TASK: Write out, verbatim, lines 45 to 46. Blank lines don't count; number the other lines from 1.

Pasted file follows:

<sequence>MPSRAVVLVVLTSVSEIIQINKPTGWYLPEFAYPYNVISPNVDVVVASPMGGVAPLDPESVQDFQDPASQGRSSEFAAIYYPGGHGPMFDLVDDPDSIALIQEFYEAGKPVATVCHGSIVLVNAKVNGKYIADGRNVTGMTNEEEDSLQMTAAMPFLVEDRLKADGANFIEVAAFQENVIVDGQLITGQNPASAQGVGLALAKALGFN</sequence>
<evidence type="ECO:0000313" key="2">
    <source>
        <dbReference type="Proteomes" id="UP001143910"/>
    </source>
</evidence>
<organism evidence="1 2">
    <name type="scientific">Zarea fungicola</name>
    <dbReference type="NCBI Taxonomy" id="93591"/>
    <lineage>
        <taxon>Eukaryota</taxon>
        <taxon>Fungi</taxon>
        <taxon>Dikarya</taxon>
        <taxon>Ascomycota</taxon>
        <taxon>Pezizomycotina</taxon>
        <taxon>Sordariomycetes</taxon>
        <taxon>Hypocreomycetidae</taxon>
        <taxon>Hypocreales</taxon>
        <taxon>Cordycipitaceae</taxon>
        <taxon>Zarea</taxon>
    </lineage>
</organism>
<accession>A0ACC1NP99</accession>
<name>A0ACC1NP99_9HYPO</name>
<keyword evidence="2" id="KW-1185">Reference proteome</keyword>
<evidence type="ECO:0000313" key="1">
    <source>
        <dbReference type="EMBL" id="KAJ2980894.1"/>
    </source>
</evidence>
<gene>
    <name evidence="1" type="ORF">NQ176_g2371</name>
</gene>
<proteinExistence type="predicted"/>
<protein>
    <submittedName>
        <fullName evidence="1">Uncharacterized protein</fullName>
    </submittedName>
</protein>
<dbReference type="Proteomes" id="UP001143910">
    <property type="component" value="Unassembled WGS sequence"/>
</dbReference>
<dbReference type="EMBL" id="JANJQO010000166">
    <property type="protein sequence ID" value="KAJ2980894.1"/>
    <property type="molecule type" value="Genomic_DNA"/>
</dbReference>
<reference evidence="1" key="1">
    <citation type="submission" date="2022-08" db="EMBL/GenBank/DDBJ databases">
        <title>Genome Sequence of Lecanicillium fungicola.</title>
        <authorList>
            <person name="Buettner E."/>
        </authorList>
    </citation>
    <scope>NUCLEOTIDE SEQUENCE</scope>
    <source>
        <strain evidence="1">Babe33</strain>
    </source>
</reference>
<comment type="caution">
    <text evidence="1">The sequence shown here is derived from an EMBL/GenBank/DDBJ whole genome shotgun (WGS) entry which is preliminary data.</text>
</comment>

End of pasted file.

    <property type="molecule type" value="Genomic_DNA"/>
</dbReference>